- The Challenge of Jewish Difference in Québec
In May 2015, a group of gender studies and Jewish studies scholars were invited to Milwaukee to participate in a conference called "Grammars of Coherence and Difference: Jewish Studies through the Lens of Gender Studies." The goal of the conference was to explore whether gender studies methodologies might be useful for theorizing Jewishness. The conference organizers proposed the term "Jewish difference" to refer to the relationship between the constructed poles of Jew/non-Jew, in the way that "gender difference" explores the relationship between the presumed categories of "man" and "woman." Jewish difference and gender difference in these cases are predicated on the relationship between terms set as binaries, based on the philosophical principle of defining a concept as a thing with a coherent identity in relation to that which it opposes. In thinking about the complexity of Jewishness in the context of the ongoing exploration of what it means to be Québécois, I wish to propose an alternative entry point for exploring "Jewish difference." Gilles Deleuze's philosophy of difference inverts the hierarchical prioritization of identity over difference, urging us to see difference—a philosophical concept—as defined in-itself rather than "conceived of as an empirical relationship between two terms which each has a prior identity of its own."1 Following this philosophy, I use the term "Jewish difference" as a concept that insists upon its own internal complexities and variability, taking into account intra-Jewish differences that are simultaneously being negotiated with definitions of what is or is not Jewish.
A discussion of three media events in Québec will help illustrate the usefulness for theorizing Jewish difference in this way. The first is an interview in the 1977 film 20 ans après (20 Years Later), in which the Moroccan Jewish filmmaker Jacques Bensimon talks to the director of the Allied Jewish Community Services of Montréal about the Francophone Sephardic community's desire to have a separate community center.2 The second is the 2014 interactive documentary Toi, moi et la charte (You, Me and the Charter), that invites users to explore competing opinions on Québec's Charter of Values, including one Francophone Jewish woman's support for the controversial proposed bill. The third is Life Outside of Blackness, a 2016 feature on three generations of Ethiopian Jewish women in Montréal, that was produced as part of the Canadian Broadcasting Company's (CBC) Montréal journalism series called "Real Talk [End Page 33] on Race." An analysis of these media events points to the challenges of language, race, ethnicity, religion, and gender in defining Jewishness in Québec and the need to understand Jewishness as a theoretically open concept, following Deleuze's philosophy of difference.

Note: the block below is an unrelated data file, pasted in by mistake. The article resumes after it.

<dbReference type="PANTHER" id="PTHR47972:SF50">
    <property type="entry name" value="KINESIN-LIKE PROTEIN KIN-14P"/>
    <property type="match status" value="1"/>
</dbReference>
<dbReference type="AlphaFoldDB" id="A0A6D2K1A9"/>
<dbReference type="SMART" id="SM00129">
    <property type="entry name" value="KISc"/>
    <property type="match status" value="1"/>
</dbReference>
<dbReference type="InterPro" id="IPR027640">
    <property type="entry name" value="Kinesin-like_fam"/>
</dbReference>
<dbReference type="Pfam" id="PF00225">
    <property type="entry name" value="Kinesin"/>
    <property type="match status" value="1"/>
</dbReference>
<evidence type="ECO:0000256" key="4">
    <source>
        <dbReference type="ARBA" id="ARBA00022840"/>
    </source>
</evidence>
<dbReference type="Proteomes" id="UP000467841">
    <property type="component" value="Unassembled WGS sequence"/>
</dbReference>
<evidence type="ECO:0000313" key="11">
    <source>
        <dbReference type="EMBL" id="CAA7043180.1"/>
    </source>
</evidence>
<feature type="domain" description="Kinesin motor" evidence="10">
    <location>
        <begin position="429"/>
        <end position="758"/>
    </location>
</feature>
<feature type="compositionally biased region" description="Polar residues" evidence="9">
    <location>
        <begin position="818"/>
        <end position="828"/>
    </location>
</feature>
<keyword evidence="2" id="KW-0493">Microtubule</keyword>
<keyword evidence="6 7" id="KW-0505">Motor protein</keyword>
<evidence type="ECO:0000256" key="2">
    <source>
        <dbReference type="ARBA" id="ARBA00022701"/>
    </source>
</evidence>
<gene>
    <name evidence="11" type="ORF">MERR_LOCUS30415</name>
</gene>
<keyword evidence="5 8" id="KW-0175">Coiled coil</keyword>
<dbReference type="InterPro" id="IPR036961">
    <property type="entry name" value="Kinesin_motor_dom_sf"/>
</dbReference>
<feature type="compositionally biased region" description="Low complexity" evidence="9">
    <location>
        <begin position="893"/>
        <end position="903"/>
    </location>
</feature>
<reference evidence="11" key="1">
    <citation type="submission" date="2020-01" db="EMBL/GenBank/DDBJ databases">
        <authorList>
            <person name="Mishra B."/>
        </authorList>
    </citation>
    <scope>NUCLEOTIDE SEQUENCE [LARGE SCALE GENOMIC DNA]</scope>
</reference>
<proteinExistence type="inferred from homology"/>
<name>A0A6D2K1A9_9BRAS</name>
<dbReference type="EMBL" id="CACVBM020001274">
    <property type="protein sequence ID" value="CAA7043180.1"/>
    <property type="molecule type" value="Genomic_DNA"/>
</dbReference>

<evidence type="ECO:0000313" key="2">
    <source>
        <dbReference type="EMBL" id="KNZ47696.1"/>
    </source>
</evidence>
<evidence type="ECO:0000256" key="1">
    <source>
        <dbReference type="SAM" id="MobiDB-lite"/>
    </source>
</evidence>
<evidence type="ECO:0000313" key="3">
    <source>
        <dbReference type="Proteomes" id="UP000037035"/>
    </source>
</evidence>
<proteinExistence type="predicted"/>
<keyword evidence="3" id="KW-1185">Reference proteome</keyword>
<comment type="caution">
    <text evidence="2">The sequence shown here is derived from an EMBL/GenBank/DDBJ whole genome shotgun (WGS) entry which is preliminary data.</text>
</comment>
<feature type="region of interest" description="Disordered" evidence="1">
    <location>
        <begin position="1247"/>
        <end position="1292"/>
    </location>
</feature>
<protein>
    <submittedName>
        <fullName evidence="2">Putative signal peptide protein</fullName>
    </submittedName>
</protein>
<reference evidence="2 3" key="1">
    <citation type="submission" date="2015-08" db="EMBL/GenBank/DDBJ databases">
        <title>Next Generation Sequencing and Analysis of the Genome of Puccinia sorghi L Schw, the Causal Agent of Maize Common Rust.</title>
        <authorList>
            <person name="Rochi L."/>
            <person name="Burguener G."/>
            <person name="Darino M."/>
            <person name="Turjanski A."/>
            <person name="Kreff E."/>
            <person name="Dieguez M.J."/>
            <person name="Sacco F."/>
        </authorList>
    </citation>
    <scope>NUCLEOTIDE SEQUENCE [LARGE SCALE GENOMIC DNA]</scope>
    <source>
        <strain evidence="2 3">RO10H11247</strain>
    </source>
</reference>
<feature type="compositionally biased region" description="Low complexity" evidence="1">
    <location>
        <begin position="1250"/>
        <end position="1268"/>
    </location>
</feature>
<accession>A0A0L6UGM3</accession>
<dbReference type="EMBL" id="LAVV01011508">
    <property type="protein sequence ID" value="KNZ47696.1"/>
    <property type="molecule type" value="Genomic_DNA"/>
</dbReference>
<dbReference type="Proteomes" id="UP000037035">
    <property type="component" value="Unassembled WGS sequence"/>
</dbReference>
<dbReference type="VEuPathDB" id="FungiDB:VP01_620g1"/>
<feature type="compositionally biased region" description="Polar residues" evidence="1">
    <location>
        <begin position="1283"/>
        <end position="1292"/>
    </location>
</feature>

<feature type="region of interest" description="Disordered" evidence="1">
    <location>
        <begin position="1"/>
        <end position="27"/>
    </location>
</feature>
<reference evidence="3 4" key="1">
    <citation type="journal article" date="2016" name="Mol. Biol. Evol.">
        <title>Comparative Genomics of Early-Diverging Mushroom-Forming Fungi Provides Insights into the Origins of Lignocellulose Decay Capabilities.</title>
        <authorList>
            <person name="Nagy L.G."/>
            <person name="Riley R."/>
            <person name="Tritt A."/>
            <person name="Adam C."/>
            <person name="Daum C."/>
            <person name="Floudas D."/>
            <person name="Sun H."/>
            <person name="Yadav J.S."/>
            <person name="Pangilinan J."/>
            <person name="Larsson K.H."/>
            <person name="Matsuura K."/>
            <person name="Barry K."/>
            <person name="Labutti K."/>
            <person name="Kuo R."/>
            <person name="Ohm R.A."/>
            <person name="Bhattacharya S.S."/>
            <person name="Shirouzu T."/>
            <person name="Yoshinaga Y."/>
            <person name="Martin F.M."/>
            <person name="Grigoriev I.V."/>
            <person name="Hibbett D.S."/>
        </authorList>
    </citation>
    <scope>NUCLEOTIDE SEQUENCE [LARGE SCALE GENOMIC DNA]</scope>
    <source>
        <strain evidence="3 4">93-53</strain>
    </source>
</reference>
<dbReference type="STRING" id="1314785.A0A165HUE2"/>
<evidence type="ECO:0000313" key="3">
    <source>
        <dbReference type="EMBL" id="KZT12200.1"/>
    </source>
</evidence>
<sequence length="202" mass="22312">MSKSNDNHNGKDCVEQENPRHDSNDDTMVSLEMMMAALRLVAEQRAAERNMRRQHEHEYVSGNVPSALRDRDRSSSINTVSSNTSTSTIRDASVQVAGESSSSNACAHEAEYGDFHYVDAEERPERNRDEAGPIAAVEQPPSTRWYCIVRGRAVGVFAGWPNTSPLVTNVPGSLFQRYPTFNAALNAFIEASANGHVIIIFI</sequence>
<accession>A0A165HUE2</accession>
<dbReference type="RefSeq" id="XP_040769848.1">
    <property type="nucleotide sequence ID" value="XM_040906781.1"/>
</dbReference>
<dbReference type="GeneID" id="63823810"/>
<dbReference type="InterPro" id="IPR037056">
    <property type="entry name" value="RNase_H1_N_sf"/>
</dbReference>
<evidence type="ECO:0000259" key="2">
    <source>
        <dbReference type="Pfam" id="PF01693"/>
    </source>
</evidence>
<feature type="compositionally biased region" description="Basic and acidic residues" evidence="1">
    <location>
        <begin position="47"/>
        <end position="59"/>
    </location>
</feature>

Jewish Difference in Québec before the 1960s: Jews as "Honourary Protestants"
Jewish difference conceived as an inherently complex and variable concept is most appropriate for understanding the struggles that Québec Jews have faced in their efforts to define themselves on an individual and a communal level in this Canadian province. Québec distinguishes itself from other provinces in Canada because it continues to fight for recognition as a distinct society with a French-speaking majority and a unique culture and civil law tradition.3 In this context, Montréal Jews have historically been conceived as a "third solitude," an institutionally complete community with a unique culture heavily influenced by the mass migration of Yiddish-speaking Eastern European Jews between the 1890s and 1950s, and "wedged between the economically dominant English-Protestant minority and the disenfranchised French-Canadian majority" of the city.4
Jews had not been permitted to settle in France's Catholic colony of New France, but after the British conquest of New France in 1760, a handful of Jewish merchants who worked as purveyors to the British Army settled in the British-controlled Province of Québec. In 1768, Jewish settlers (most of whom were of Ashkenazi background) established Shearith Israel (the Spanish and Portuguese Congregation), conforming to the Sephardic style of prayer prominent in the American Jewish culture they had participated in before moving to Québec.5 By...